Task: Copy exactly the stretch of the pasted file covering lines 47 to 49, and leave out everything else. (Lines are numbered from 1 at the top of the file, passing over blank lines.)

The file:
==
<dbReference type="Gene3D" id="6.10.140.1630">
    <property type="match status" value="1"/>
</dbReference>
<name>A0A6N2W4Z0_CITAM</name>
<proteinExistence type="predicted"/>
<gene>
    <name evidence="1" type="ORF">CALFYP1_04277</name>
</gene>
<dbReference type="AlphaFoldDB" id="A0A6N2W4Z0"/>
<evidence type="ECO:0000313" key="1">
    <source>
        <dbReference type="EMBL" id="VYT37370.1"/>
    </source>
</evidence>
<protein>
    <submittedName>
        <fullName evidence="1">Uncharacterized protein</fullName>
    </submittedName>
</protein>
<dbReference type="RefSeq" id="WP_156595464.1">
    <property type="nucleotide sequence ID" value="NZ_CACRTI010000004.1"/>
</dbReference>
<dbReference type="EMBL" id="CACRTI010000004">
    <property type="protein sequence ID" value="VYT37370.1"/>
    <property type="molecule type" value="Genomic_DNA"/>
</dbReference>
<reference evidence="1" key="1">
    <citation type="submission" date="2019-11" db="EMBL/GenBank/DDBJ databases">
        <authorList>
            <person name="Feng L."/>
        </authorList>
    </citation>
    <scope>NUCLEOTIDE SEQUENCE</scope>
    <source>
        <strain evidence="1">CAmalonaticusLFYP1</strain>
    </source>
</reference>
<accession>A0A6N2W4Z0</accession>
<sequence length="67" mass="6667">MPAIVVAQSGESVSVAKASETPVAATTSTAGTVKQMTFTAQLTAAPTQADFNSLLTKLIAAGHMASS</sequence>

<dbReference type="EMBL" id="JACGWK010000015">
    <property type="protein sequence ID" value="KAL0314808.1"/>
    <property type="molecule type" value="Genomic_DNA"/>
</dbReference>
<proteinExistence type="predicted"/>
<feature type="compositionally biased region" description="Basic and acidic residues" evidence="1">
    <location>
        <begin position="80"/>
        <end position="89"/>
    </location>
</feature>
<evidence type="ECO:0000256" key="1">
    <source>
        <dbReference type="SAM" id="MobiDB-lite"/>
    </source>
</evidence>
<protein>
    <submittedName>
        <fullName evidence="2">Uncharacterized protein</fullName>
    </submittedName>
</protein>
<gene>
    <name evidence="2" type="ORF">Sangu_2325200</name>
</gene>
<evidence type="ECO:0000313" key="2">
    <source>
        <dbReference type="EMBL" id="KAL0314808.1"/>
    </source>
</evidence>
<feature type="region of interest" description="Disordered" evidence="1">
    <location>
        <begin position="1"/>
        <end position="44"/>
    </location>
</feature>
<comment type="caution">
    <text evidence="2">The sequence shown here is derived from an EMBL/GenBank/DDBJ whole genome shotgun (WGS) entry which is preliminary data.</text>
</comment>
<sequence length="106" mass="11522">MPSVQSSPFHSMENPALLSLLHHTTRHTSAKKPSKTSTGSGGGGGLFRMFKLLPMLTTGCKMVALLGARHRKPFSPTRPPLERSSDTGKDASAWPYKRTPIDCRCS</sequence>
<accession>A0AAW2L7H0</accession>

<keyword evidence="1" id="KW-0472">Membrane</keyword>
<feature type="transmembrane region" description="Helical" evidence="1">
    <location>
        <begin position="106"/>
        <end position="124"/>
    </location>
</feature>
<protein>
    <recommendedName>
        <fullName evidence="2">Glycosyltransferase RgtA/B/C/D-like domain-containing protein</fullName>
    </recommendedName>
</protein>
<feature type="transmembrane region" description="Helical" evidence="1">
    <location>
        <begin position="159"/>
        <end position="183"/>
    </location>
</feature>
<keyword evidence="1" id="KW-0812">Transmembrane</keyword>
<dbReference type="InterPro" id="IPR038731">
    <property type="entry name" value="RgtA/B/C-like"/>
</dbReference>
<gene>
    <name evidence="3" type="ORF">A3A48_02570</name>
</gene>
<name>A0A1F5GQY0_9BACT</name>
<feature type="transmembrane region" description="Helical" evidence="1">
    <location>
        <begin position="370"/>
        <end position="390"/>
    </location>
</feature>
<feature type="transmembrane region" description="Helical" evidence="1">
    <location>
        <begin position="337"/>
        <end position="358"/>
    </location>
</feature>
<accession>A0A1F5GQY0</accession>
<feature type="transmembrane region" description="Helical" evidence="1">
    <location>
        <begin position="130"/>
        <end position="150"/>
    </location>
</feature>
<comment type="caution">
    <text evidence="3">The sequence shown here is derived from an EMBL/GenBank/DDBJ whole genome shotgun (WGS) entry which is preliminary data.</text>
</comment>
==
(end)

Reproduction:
        <begin position="80"/>
        <end position="89"/>
    </location>